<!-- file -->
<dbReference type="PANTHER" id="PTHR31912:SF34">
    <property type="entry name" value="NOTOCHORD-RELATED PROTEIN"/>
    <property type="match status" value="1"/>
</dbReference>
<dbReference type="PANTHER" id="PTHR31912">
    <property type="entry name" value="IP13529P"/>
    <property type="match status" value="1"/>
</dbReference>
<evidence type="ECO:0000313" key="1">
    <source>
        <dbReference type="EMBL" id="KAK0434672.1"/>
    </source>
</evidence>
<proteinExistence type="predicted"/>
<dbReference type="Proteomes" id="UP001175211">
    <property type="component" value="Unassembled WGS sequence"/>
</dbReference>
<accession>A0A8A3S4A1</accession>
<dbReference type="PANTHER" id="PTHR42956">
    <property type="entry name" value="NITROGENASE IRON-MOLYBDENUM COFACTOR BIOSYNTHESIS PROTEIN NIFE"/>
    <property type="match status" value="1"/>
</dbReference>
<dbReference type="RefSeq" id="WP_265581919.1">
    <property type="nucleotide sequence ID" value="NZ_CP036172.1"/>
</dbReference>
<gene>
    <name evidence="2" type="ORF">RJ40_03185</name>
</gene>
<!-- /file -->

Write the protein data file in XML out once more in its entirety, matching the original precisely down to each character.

<dbReference type="PANTHER" id="PTHR31912:SF34">
    <property type="entry name" value="NOTOCHORD-RELATED PROTEIN"/>
    <property type="match status" value="1"/>
</dbReference>
<dbReference type="PANTHER" id="PTHR31912">
    <property type="entry name" value="IP13529P"/>
    <property type="match status" value="1"/>
</dbReference>
<evidence type="ECO:0000313" key="1">
    <source>
        <dbReference type="EMBL" id="KAK0434672.1"/>
    </source>
</evidence>
<proteinExistence type="predicted"/>
<dbReference type="Proteomes" id="UP001175211">
    <property type="component" value="Unassembled WGS sequence"/>
</dbReference>
<accession>A0A8A3S4A1</accession>
<dbReference type="PANTHER" id="PTHR42956">
    <property type="entry name" value="NITROGENASE IRON-MOLYBDENUM COFACTOR BIOSYNTHESIS PROTEIN NIFE"/>
    <property type="match status" value="1"/>
</dbReference>
<dbReference type="RefSeq" id="WP_265581919.1">
    <property type="nucleotide sequence ID" value="NZ_CP036172.1"/>
</dbReference>
<gene>
    <name evidence="2" type="ORF">RJ40_03185</name>
</gene>